In the meantime, said "squatter" benefits by not having the biggest consumption outlay typical for a US individual: residential costs, whether mortgage or rent. In essence what this does is to raise the effective wage of all the squatter households, by some estimates over 10 million of them. Which should force all those who believe there is no real inflationary pressure due to no real increase in wages to re-evaluate their thesis.

The one saving grace is that sooner or later the bank has no choice but to pursue foreclosure actions. Usually this occurs about two years in a mortgage's transition to delinquent. In the meantime the one beneficiary is the US economy, as these same deadbeats go out and buy iPads, consumer products and other non-credit intensive products (by now their credit rating is shot explaining why there is an inflation in necessary products (and iPads) and deflation in everything else). Of course by doing so they make life for everyone else far more complicated, as being perfectly elastic to staples' prices forces those foolishly who still pay their rent and mortgage to pay a greater proportion of their income on items that would otherwise cost less if demand was more elastic. This is yet another externality for the banks, which love nothing more than inflation. The only loser is as always the law-abiding, ethical, taxpayer.

As to the total benefit to the economy from this borderline illegal process: it now amounts to about $50 billion a year. Per JPM: "squatter's rent increased to over a $60 billion annual rate early last year, but with delinquencies declining that has come down recently to just over $50 billion." In other words, the ongoing ability to engage in "squatting" has a comparable impact on the economy as the most recent overhyped fiscal stimulus.

The question then becomes what happens when this ultra-stealthy and highly unethical stimulus goes away? $50 billion today, $40 billion tomorrow, and so forth. In the meantime, inflation will continue due to the abovementioned effect this phenomenon has on real wages, albeit in proportionately smaller doses. And how long before those who dutifully pay their mortgages say enough, or worse yet, turn against that deadbeat(s) in their neighborhood?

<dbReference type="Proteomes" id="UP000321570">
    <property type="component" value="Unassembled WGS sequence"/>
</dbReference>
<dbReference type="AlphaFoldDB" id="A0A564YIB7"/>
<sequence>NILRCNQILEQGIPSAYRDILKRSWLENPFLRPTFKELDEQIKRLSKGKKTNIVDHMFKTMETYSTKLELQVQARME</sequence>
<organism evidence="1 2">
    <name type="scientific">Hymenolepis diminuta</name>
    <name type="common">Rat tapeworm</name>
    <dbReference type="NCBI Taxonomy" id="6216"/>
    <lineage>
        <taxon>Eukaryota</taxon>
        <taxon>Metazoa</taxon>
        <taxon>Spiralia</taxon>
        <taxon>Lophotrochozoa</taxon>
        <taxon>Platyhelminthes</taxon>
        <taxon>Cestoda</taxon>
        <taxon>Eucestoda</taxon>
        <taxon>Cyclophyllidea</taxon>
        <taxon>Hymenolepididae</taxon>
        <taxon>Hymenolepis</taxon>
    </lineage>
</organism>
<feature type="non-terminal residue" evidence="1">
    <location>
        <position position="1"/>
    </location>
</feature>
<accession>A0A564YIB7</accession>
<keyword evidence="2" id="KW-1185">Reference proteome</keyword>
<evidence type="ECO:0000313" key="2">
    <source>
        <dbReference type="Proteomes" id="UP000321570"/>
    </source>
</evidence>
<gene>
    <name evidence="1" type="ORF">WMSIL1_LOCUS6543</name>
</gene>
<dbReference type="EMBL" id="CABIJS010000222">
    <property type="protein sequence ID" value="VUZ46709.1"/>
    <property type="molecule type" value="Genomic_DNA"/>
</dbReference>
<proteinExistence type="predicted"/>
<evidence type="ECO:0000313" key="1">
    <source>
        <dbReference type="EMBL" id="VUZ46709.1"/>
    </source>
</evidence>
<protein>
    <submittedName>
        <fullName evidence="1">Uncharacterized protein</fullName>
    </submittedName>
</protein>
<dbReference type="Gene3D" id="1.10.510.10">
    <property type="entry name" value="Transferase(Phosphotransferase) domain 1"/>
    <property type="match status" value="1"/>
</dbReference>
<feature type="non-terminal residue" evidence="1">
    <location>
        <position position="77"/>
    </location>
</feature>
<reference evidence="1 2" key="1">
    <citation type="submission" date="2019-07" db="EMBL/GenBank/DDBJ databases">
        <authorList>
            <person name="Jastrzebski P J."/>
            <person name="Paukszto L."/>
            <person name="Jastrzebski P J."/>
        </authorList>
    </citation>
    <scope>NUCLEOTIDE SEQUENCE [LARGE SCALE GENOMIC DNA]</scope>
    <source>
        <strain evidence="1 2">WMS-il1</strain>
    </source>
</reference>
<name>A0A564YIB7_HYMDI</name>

Luckily for Bernanke, this process will come to a head long after the Chairsatan, who through his policies is allowing this to take place in the first place, will be long gone on a non-extradition beach, collecting 20%.

Everyone else, however, will still be stuck here.

Full must read Feroli note.

Rental income and "squatter's rent"

Rental income has been soaring. In yesterday’s February personal income report, rental income of persons increased 2.6% on the month to $326 billion. After bottoming at $120 billion in February of 2007, rental income has nearly tripled in the subsequent four years. Even though rental income accounts for less than 3% of personal income, over the past four years it has accounted for over 16% of personal income growth. This rise has little to do with landlords getting more from their tenants. In fact, it has very little to do with what speakers of the English language would normally consider "rent." Instead, it mostly reflects mortgage payments of the household sector coming down, in part because of the aggregate decline in household mortgage debt due to net cancellation of mortgages associated with foreclosures. In this sense, some of this rise in aggregate rental income is related to what some have called "squatter's rent" -- the monetary benefit to the household sector from not staying current on their mortgage obligations -- though most squatter's rent is outside the official data. With delinquencies coming down, rental income should see slower growth in the future.